‘1st dive’ – 3 views (Mar ’18)

Our trip to bring the RHIB to Plymouth in the week before Easter for the start of the dive season was significant for at least 3 of the divers present and so I’d like to present their views of the activities (critter photos courtesy of Colin)

Claire, for whom this marked a return to regular UK diving & Luke for whom this was his first real UK boat dive

“It was a bright and early start (well, early anyway) as Chris, Tim and Colin arrived at the boat shed at 6.30am. Thankfully they didn’t need the extra sets of hands and so Kevin, Luke and I arranged to meet them down at Mount Batten.

Under threatening skies

We all made it down without incident and at 9.30 were gathered in the car park for the briefing. The weather outside the harbour did not look all that promising but we wanted to give the boat a good run for its’ first outing of the season and so Chris suggested we try for the Glen Strathallan but could end up back inside the breakwater if it turned out to be too rough. So we kitted up and off we went.

We got the Assault in the water with no trouble at all. However, unlike the rest of us it decided it was too early to wake up and took a little persuading to get the engine running. After quite a few attempts it begrudgingly fired up and we cruised around to the jetty to pick Chris up. Once we were all comfortably on board we headed out. The swell beyond the breakwater was a bit much to comfortably dive the Glen Strathallan, especially for Luke’s first boat dive and so we headed back in to the Fort. Kevin described some of the things we might find on the seabed, discarded deliberately for diver training, including Project Glaucus (link) – an undersea habitat experiment from 1965. It was down there somewhere but he hadn’t found it yet.

Project Glaucus

Kevin and I were first in the water. After a few attempts at sinking and with a few extra weights added to my BC we finally submerged and headed to the bottom. After just a metre or two almost all of the meagre light disappeared and we were left slightly disoriented with visibility of around 1-2m. Perfect conditions for my first UK open water boat dive in over 10 years! It was nice to be reminded why I took up this sport. We headed anticlockwise around the Fort, trying to keep the wall in sight to keep our bearings but not always having much success in the poor conditions. If we were struggling to find the fort we didn’t hold out much hope of spotting anything else!

One of many Pink Sea Fans

There were plenty of pink sea fans, my dismal torch managed to pick out an edible crab, and Kevin spotted a hermit crab making his way along the bottom. A wrasse swam away from us into the gloom and then we stumbled upon a mass of metalwork, a few metres high but impossible to get a real sense of scale in the poor light. Had we just ‘rediscovered’ Project Glaucus?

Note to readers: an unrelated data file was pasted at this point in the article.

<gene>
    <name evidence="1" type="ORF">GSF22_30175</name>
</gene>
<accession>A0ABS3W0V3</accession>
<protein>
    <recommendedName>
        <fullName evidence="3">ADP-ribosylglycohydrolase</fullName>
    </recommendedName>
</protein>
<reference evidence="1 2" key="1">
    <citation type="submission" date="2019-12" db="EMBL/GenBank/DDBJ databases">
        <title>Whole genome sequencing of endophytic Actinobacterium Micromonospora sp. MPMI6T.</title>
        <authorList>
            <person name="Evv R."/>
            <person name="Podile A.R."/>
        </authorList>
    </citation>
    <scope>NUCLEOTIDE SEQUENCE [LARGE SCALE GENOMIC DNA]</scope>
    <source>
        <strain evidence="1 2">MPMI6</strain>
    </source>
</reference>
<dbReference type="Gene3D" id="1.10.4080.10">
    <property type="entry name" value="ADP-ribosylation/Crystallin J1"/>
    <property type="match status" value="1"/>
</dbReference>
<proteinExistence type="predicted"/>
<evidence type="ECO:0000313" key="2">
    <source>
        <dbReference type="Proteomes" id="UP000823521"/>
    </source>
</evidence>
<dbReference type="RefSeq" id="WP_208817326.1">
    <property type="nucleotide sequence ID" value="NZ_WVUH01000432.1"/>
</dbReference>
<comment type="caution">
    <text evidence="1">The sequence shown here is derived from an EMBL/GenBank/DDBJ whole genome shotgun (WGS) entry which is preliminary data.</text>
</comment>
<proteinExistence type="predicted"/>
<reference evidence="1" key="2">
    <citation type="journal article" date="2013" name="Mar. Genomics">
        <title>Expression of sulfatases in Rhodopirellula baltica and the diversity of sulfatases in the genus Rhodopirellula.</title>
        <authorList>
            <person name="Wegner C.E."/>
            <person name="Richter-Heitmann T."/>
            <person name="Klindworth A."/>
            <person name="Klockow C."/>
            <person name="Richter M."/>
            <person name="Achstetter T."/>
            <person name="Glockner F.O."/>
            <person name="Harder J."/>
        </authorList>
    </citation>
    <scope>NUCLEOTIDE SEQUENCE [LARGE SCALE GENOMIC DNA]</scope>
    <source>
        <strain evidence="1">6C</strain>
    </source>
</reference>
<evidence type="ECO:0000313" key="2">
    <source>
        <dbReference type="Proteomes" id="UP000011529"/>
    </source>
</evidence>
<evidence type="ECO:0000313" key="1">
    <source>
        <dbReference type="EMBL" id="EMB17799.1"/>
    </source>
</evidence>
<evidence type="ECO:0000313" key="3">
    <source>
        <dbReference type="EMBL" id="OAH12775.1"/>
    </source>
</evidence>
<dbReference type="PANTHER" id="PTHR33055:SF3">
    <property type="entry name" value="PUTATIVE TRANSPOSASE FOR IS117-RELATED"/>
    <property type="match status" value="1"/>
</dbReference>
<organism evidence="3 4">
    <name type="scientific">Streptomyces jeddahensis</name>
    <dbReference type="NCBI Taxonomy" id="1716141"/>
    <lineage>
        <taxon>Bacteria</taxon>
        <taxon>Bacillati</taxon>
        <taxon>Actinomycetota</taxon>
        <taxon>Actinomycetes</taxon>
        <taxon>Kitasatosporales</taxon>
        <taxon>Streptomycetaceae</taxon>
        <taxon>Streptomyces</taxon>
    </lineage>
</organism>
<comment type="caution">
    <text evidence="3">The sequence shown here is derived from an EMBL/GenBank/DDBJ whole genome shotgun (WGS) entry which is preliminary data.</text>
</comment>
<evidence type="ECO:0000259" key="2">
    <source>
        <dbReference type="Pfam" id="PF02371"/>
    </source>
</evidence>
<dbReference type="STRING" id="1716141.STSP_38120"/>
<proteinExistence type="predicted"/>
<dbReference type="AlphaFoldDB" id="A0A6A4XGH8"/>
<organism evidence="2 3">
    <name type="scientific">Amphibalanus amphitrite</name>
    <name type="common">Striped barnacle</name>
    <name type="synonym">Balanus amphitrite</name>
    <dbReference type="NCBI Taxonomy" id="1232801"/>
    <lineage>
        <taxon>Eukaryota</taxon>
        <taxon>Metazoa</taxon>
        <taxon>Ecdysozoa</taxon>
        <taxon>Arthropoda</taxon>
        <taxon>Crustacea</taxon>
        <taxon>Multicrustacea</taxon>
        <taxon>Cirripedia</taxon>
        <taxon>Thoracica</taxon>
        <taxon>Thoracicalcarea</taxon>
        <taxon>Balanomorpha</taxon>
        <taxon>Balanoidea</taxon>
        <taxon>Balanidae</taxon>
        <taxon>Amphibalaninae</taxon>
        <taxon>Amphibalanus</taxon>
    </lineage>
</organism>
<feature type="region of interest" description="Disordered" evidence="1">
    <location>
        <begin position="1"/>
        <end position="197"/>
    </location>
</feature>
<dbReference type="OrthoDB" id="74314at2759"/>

And another!

A few meters on the current became too strong and so we turned back on ourselves. Unfortunately, this just headed us back into the silt we’d previously kicked up so with no sense of where we were we abandoned the dive and headed back to the boat. Luke and Tim came up a little while later, also having lost the fort but finding treasure: Tim is now the proud owner of a brass coat hook and Luke has his very own corroded spoon!

After our tales of poor light and visibility, Chris and Colin didn’t look that keen to go in, but they had made it this far so they decided to give it a go anyway. The fact that both of them had obscenely bright lights was definitely going to help! They made their way round the fort, successfully keeping in sight of it the entire time. I don’t think they had much more success in finding any life down there although Colin spend some time trying to take a picture of a rather shy blenny.

Spiny sea star

With the conditions what they were, we all agreed that enough was enough and headed for home. A perfect day’s diving it was not but for me it was nice just to get back in the water after so long and Luke thoroughly enjoyed his first boat dive. Our thanks go to Chris for arranging the day, and to Tim and Colin for getting up so early to get the boat ready in the first place. Kevin finally got to ‘see’ Project Glaucus, but whether he’ll ever find it again in better conditions remains to be seen! “

Colin, for whom this dive was his first UK Ocean dive in far too many years!

“Saturday was like travelling back in time for me, as I’ve said before, it feels just the same…but different.

Travelling out on the RHIB took me back to travelling out on the old Avon, the RHIB being far more comfortable!  Gearing up, dropping over the side, meeting at the front then descending through the murky gloom to the bottom – I could have been 22 again 🙂  Thankfully torches are a whole lot better now.

An interesting potter around and a good reacquaintance to that kind of good british diving experience!… many thanks again to Sue and Tim for their efforts in getting this old boy back up to speed and to Chris for arranging the day, I’m looking forward to the next dive 🙂 “

I’ll echo those thanks once again, to Chris for his very professional organisation & briefings and to all those who made the effort to kick off the diving season!

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